Campaigners in Moray have issued safety warnings as pupils prepare to go back to class without school crossing patrollers for the first time.
The valued posts were axed by the council this year amidst budget cuts of more than £10 million.
Nearly 12,000 students will head back to school tomorrow after the summer holidays without the help to cross busy streets they have always counted upon.
The move has provoked concern about road safety in communities across the region.
Posters have been attached to lampposts at the foot of School Brae in Lossiemouth bearing warnings that officials are “gambling with children’s lives”.
Meanwhile, concerns also exist at St Catherine’s Road in Forres and on Aberlour High Street – two locations where new traffic lights have been approved to reduce dangers but are yet to be installed.
Issues surrounding traffic near New Elgin Primary School and East End Primary School in Elgin have also been reported in recent years.
Moray Council has repeatedly stressed it is the responsibility of parents to get their children to and from school.
Amanda Nasser, chairwoman of St Gerardine Primary School’s parent council in Lossiemouth, believes the removal of the patrollers will still come as a surprise to many families this week despite efforts to raise awareness.
She said: “We’ve done our best to try and make sure everybody knows what’s happening but I still think there are parents that don’t know about it, which is very concerning.
“School Brae is the most lethal of the junctions we are worried about.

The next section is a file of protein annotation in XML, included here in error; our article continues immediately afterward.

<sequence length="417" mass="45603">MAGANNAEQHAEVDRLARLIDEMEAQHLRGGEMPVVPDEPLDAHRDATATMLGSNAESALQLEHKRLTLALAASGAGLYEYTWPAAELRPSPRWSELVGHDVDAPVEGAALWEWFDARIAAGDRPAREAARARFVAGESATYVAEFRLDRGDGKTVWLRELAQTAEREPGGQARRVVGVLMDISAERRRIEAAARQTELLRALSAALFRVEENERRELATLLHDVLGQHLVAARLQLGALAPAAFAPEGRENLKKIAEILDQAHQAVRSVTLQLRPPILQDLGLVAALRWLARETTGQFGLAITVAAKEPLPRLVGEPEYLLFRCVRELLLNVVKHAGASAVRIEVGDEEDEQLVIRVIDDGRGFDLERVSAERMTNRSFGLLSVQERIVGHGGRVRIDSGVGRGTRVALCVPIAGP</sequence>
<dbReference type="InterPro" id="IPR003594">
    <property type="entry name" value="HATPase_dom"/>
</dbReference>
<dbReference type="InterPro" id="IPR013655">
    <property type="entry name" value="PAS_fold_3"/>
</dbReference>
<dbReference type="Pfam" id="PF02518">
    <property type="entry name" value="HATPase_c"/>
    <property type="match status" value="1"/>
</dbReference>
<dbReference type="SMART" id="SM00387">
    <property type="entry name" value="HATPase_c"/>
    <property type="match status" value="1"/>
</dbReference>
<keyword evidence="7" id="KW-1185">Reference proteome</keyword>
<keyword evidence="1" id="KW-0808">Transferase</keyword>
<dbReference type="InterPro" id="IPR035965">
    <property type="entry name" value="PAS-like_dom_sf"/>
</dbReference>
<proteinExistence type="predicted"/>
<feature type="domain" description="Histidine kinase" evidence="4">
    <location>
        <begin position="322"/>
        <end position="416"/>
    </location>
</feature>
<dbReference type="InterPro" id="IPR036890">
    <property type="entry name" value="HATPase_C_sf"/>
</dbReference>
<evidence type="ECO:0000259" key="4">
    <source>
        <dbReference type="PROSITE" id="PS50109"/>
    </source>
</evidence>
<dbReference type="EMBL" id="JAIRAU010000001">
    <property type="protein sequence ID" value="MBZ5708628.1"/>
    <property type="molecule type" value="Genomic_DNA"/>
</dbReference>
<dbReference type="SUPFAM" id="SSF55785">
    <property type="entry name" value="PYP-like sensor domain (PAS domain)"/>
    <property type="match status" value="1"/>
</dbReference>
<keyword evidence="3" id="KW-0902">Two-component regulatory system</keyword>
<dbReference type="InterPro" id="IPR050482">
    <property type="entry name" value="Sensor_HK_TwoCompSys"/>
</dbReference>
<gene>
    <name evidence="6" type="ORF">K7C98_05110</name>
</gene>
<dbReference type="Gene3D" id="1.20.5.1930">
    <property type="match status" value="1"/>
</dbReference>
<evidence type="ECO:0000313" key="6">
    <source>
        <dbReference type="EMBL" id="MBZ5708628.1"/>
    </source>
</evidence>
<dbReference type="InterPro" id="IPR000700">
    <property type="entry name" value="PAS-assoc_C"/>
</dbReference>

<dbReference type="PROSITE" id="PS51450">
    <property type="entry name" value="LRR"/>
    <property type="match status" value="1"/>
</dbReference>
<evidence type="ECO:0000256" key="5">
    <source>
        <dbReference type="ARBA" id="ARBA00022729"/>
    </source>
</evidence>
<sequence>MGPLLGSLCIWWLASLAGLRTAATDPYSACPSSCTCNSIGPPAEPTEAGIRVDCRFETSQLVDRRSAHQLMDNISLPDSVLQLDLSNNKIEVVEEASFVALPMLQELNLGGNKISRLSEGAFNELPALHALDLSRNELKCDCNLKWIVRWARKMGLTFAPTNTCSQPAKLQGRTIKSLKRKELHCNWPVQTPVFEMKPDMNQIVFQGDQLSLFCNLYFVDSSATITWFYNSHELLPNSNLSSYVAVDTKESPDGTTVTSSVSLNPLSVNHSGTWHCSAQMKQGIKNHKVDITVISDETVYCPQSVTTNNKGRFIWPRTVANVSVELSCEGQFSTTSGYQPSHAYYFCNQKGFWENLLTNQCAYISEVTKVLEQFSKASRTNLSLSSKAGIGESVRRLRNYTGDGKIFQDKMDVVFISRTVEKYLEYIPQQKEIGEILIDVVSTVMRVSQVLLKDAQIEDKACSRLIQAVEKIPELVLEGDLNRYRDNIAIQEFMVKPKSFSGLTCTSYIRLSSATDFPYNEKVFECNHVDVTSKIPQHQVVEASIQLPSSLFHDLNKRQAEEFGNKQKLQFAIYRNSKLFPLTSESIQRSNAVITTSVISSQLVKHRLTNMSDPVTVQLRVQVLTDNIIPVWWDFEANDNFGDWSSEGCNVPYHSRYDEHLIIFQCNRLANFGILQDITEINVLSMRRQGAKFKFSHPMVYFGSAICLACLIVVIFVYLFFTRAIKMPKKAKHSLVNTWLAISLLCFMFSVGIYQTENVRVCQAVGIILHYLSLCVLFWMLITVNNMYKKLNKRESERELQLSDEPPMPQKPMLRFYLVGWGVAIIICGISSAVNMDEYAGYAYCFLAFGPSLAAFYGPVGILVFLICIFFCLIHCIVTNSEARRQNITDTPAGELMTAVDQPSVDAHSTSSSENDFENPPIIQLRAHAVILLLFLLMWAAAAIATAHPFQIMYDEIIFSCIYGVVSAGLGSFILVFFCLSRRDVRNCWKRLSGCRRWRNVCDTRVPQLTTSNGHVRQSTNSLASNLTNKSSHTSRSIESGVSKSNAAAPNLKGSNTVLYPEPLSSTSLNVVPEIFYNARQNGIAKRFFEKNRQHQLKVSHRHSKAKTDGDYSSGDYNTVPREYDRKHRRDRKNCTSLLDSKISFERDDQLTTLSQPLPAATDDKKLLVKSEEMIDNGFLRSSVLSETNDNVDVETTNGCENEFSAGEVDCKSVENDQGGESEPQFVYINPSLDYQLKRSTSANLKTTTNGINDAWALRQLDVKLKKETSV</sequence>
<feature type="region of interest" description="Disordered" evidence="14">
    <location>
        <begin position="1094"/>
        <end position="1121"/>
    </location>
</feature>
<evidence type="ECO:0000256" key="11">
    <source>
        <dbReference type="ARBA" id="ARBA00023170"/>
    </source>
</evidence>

“Even as an adult I find it difficult to look in all directions and assess how fast the cars are going. To expect a child to do it is just not possible.
“There can be parked cars there too. so you sometimes have to actually step out onto the road to get a good view.”
Campaigners had hoped that traffic lights planned for the site would be installed for the end of the summer holidays but the community is still awaiting their introduction.
Removing school crossing patrollers across all sites between this year and last summer has enabled the council to shave about £120,000 off its annual budget at a time it faces cutting another £19 million over the next two years.
Initially all were due to be axed last year before a decision was taken to preserve 13 locations for a further 12 months.
The decisions have prompted campaigners in Lossiemouth to start a £15,000 fundraising campaign to try and fund two new zebra crossings for pupils and locals.
Vice-chairwoman Carolle Ralph said: “I don’t think all parents have realised that there will be no patrollers there this week.
“We had looked at trying to fund the posts ourselves but that just wasn’t going to be viable.
“Instead we trying to raise money for zebra crossings, which we think will be a lot more sustainable in the long-term.”